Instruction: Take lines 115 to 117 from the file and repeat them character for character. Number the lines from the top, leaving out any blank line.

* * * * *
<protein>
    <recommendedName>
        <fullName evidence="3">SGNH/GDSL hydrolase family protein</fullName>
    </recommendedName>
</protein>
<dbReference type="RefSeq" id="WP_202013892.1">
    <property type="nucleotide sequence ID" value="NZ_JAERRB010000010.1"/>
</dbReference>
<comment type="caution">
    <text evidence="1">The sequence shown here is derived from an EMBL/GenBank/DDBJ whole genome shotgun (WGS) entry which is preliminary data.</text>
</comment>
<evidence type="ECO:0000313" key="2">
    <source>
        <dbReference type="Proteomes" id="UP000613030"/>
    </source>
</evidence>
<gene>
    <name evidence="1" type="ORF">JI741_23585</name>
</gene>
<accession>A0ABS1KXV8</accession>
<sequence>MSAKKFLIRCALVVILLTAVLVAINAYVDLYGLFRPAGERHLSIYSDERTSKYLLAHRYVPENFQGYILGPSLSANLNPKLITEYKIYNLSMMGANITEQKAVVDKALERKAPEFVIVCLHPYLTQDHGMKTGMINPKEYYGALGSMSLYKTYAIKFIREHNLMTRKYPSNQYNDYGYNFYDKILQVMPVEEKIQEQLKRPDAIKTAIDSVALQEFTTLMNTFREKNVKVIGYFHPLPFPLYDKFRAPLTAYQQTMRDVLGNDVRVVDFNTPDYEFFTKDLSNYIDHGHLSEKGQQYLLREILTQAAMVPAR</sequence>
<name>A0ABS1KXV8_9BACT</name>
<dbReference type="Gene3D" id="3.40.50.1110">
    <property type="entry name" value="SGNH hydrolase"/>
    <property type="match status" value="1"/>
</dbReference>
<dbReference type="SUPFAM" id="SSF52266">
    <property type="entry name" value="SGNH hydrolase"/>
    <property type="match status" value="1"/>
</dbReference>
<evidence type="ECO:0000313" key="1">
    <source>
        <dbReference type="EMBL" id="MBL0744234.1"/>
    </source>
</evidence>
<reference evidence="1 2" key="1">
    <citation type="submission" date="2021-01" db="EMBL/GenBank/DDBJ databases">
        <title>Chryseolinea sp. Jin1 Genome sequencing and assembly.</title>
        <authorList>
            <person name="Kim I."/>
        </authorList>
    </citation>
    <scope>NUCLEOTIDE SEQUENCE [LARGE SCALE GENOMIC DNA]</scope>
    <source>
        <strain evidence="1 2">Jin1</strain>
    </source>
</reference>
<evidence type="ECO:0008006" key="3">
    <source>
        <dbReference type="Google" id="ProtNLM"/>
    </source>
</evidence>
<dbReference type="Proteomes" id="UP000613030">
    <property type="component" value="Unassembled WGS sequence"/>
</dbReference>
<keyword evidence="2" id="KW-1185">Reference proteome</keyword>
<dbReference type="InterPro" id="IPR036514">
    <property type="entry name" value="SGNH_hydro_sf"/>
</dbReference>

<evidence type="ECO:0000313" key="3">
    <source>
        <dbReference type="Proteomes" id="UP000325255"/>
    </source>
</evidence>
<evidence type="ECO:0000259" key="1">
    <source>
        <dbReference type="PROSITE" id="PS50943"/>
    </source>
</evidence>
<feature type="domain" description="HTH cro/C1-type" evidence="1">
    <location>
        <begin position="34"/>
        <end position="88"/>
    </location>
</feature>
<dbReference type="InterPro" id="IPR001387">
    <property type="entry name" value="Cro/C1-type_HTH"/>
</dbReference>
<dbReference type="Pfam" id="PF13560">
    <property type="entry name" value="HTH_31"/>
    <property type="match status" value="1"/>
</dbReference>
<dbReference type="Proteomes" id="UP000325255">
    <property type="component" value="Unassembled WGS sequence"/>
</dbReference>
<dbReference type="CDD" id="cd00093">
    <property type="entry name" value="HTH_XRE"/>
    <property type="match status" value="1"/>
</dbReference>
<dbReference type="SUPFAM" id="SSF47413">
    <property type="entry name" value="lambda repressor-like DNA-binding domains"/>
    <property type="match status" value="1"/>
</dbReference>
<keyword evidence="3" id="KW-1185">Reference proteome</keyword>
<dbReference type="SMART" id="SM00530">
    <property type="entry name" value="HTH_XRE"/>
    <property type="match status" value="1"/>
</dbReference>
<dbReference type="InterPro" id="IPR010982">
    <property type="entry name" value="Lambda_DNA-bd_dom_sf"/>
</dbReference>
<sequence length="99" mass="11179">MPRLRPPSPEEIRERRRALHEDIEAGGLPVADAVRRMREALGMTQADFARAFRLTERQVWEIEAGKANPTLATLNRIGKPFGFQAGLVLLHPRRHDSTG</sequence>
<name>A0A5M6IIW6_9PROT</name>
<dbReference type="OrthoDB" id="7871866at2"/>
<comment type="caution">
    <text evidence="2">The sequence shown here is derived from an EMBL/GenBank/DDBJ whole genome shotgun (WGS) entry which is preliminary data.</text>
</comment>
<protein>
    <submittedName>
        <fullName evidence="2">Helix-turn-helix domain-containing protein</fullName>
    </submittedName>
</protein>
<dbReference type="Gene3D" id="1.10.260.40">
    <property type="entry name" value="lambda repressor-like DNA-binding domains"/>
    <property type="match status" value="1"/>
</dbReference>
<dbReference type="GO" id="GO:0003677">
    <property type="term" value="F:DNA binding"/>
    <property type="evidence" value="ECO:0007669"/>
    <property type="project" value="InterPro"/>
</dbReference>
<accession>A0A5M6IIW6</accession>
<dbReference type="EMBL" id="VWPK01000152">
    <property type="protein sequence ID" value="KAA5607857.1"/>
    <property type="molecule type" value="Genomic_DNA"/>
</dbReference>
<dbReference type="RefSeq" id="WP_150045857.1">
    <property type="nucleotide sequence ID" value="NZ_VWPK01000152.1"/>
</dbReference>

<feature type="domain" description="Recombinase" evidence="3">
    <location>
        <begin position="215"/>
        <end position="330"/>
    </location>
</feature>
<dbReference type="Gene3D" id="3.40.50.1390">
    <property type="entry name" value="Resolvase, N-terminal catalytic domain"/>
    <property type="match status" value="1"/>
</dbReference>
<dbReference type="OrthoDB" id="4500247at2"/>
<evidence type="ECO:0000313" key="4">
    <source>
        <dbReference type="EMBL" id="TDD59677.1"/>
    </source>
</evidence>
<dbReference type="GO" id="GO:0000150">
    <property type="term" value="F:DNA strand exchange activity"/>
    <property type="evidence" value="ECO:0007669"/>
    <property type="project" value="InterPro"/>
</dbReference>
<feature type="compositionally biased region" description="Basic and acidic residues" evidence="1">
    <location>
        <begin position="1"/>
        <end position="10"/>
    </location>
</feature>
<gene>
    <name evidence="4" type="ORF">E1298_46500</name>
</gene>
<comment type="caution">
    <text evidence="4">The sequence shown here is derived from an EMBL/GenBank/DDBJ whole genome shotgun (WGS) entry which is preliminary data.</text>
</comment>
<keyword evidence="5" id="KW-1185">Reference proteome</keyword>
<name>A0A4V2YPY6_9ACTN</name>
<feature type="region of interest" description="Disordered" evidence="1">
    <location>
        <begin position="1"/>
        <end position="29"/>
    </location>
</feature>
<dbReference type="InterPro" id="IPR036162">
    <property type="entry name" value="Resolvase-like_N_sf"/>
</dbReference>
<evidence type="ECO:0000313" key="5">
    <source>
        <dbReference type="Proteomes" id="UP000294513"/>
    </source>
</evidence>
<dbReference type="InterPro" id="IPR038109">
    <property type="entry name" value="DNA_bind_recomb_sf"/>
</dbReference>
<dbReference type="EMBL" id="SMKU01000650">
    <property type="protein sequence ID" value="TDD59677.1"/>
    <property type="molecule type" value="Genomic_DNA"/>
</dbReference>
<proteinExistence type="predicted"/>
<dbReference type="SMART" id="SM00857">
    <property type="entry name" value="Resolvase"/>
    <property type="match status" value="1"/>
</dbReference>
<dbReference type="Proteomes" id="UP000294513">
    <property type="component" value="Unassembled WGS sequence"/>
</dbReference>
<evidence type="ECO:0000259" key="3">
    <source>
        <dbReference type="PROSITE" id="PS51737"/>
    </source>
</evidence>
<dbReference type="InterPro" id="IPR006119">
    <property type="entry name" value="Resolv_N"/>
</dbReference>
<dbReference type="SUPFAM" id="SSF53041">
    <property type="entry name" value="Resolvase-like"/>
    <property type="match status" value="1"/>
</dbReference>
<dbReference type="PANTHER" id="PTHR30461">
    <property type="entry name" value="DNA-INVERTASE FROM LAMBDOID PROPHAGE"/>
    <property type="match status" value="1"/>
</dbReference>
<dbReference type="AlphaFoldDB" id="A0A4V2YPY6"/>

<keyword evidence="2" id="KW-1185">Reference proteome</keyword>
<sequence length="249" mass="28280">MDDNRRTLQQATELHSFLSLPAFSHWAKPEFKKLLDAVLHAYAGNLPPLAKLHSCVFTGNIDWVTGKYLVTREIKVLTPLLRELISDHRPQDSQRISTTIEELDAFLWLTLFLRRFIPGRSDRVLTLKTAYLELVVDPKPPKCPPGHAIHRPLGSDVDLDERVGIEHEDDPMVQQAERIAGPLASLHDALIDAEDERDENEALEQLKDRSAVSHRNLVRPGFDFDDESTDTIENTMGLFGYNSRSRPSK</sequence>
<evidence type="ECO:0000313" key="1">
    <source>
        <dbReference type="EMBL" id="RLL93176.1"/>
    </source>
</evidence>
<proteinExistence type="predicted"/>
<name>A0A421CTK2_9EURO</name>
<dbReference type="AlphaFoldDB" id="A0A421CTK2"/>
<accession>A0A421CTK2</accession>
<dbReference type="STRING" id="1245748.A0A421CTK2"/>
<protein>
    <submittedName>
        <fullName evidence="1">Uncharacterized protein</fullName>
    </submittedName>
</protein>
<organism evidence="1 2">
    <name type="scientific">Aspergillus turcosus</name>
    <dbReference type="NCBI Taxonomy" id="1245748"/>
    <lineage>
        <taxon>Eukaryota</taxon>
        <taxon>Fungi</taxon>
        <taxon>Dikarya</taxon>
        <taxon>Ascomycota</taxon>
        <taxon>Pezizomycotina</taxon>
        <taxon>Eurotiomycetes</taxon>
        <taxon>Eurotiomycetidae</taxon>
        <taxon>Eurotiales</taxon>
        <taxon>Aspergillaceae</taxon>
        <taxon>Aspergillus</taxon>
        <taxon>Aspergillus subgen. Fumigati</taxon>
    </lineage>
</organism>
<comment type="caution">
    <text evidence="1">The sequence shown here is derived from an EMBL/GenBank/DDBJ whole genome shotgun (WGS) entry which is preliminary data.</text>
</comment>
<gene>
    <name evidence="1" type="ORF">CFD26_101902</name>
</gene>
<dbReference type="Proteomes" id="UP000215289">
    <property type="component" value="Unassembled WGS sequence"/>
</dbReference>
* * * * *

    <property type="match status" value="1"/>
</dbReference>
<dbReference type="GO" id="GO:0003677">